To begin, your credit score is like your transcripts from school. It is a history, a report of your responsibility and track record of how you handle your finances just like your transcripts indicate your skills at academic endeavors. If you don’t have one, it is like applying for work and having no high school or college diploma. And if you do have one, it will follow you around either like a weight around your neck or like a life preserver to help make things safer and easier. A potential employer or landlord might check yours and it all has to do with what you have done, do, and will do! Continue reading
Have you ever seen the old TV show “The Odd Couple”? You know the original that starred Jack Klugman as “Oscar” and the brilliant Tony Randall as “Felix”. You can learn a lot of things on TV you know, especially when it come from the genius of someone like Neil Simon and his iconic comedy. Back in the day, my favorite and most memorable episode of the show featured Felix explaining in a courtroom scene how you should never “assume” anything and on a chalkboard he draws the memorable line that: “when you assume, you make an ass of u and me!”
As funny as that line is, making assumptions about things doesn’t always cause a chuckle. When you make assumptions about your finances, for example, you often find that what you assumed would happen just doesn’t happen at all. Assumptions about your retirement plan may be shot to pieces because you assumed your plan made years ago would be just fine! When it comes to finances, rather than assume anything you should be planning for the worst and hoping for the best. You want to be able to react and adjust to what you don’t really know, don’t you? Continue reading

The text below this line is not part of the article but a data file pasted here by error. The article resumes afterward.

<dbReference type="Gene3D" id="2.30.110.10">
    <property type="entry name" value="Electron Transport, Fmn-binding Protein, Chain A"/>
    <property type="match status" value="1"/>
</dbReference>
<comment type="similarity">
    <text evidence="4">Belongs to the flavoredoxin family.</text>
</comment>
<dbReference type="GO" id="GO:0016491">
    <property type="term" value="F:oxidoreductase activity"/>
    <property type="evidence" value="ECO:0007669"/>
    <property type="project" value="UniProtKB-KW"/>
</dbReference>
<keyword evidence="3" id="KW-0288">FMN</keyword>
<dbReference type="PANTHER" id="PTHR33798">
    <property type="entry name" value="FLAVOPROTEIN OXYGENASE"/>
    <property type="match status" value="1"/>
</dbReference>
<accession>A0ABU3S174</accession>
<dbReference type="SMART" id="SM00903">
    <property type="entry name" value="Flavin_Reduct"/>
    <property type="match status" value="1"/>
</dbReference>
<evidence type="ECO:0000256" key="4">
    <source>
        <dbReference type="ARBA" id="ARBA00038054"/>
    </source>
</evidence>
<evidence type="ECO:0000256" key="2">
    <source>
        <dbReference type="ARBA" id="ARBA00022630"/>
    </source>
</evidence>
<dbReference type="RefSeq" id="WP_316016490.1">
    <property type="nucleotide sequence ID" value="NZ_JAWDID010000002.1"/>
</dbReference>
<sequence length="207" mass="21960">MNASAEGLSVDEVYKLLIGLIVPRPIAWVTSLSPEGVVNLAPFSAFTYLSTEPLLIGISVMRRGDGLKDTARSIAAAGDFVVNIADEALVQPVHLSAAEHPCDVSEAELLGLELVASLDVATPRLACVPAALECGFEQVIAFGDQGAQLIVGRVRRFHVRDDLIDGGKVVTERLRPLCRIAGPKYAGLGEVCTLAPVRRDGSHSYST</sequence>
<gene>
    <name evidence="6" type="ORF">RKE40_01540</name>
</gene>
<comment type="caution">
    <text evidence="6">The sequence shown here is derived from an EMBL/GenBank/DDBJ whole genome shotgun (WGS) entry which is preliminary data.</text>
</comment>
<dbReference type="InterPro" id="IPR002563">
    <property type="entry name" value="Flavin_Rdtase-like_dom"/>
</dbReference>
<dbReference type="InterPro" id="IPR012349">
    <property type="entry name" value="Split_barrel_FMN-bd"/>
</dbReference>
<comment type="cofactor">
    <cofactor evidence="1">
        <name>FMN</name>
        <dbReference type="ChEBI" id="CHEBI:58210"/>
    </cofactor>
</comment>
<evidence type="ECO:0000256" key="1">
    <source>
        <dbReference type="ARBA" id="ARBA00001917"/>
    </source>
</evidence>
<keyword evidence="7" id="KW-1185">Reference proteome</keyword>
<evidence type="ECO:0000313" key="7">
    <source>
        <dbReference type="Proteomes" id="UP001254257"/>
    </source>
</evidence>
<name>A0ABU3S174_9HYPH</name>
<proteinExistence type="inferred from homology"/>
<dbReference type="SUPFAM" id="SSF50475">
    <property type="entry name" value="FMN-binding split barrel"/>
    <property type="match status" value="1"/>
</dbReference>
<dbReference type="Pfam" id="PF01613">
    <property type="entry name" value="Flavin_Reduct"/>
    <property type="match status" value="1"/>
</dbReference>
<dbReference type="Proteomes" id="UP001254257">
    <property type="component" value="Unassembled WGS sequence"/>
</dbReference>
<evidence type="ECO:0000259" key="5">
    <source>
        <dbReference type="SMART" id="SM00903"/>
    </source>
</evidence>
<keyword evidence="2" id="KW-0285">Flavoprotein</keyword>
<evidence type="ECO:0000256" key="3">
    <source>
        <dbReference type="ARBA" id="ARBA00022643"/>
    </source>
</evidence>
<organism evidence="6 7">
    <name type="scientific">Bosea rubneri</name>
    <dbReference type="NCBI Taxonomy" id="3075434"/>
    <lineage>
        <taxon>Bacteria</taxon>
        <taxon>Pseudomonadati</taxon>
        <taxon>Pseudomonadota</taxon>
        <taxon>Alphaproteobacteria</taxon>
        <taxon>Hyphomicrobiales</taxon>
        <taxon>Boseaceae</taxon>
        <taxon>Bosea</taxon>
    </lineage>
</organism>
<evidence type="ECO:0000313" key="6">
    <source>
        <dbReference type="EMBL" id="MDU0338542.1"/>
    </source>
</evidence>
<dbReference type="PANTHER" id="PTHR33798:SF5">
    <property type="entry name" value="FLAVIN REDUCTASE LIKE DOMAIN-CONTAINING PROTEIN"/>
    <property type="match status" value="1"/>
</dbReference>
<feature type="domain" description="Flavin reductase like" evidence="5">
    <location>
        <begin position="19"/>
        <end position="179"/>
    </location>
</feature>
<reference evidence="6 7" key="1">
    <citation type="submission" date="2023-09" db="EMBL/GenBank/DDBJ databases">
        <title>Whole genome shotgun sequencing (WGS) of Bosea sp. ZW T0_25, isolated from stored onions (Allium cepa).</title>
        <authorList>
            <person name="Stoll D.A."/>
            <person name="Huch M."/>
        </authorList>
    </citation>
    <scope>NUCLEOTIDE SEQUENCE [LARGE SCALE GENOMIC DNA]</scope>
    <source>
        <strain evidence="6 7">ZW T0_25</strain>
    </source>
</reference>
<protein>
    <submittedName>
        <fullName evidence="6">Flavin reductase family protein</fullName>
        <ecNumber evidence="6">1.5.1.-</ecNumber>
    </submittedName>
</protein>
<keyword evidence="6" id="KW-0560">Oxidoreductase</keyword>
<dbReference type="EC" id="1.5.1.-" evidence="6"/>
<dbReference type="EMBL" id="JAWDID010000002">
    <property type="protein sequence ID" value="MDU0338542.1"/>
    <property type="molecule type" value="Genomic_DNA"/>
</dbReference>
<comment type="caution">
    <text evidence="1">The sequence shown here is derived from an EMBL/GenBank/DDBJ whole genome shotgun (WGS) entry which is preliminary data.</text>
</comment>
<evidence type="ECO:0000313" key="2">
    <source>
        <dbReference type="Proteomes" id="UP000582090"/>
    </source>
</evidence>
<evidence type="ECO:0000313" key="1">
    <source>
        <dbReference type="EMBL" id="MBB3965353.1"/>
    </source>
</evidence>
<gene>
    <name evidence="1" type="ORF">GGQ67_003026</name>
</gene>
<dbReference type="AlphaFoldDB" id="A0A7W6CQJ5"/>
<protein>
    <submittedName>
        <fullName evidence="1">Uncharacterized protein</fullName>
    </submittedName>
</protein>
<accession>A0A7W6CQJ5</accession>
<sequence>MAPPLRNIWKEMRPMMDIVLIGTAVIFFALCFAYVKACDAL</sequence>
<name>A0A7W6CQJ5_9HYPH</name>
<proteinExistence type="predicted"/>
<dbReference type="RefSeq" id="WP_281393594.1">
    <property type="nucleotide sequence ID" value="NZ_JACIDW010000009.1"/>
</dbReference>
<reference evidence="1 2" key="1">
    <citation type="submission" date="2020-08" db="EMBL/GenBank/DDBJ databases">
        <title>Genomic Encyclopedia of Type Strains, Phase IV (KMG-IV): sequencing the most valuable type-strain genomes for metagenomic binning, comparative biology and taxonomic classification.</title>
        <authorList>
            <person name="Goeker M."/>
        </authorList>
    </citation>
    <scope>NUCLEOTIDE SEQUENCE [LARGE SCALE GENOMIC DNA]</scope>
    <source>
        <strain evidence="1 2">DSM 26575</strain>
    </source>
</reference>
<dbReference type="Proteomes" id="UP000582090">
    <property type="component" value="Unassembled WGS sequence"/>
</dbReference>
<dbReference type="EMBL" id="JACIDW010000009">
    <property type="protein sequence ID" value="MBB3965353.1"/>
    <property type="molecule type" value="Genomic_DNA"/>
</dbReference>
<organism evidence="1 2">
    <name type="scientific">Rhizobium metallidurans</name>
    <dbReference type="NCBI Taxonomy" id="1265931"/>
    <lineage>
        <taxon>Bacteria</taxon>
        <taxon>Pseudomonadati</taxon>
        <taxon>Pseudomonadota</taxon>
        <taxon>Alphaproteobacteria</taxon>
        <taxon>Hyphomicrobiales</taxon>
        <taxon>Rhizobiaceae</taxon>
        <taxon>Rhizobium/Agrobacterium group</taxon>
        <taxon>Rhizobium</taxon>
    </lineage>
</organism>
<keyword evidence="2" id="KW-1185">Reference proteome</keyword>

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While we may all have holidays on our minds, the end of the year is rapidly approaching. That means you should probably make some plans for New Year’s, but we’re not quite done with 2016 yet! After all, you probably had some financial goals set in the beginning of the year, and it’s time to perform a year end review. Not only is it important to track where you’ve been, but it will help set you up to start 2017 off right.
Your Year End Financial Review
Your year end review should cover all your money issues for the year. Here are some categories to help you get started. Continue reading
This is a great time of the year for most of us: getting together with our family and friends and enjoying the holidays that we have looked forward to all year long. Who doesn’t love the holiday season with the food, parties and spiritual joy we all can share? And look to the beginning of a new year when we can plan for improvements just up ahead! But I say most of us enjoy it because there are some who don’t quite see it that way.
Acute Financial Stress
According to a study done by Payoff, about 23% of all Americans and an even higher percentage of millennials suffer from what is known as AFS, Acute Financial Stress. This “disease” is caused by one’s reaction to financial stress which of course the holidays’ emphasis on spending and shopping can trigger. This and so many other financial issues can turn someone’s life completely upside down and even lead to a physical and/or mental debilitation resulting in things like heart disease and mental health problems. It has been compared with PTSD (Post Traumatic Stress Disorder) as to its reach and severity among Americans today. Continue reading
You hear it said frequently, “Follow your passion and the money will follow”. After all, if you work, wouldn’t it be really great to do something you love? I’ve always envied and been a bit jealous of the people who do that. You know, either they have some sort of talent or an ability that lets them not only make a living but even become wealthy. They wind up doing something in life that they would actually “pay” someone else to let them do. I’m talking about artists, entertainers, athletes, and others who have some sort of a gift and that gift fires their soul to be what and who they are.
Unfortunately, I’m not one of those people who were born with a gift that would have enabled me to be the rare and special person that I was just talking about. Yes, I know we are all special in our own way, but in so many ways I’m just an ordinary guy, one who worked hard and if anything was rewarded based on the merits of that work. I’m proud of that, but if I have to confess, I never felt 100% fulfilled in my career. I always felt that I missed out on something. The feeling that these others must feel, that passion about what they love to do as they follow their dreams. Continue reading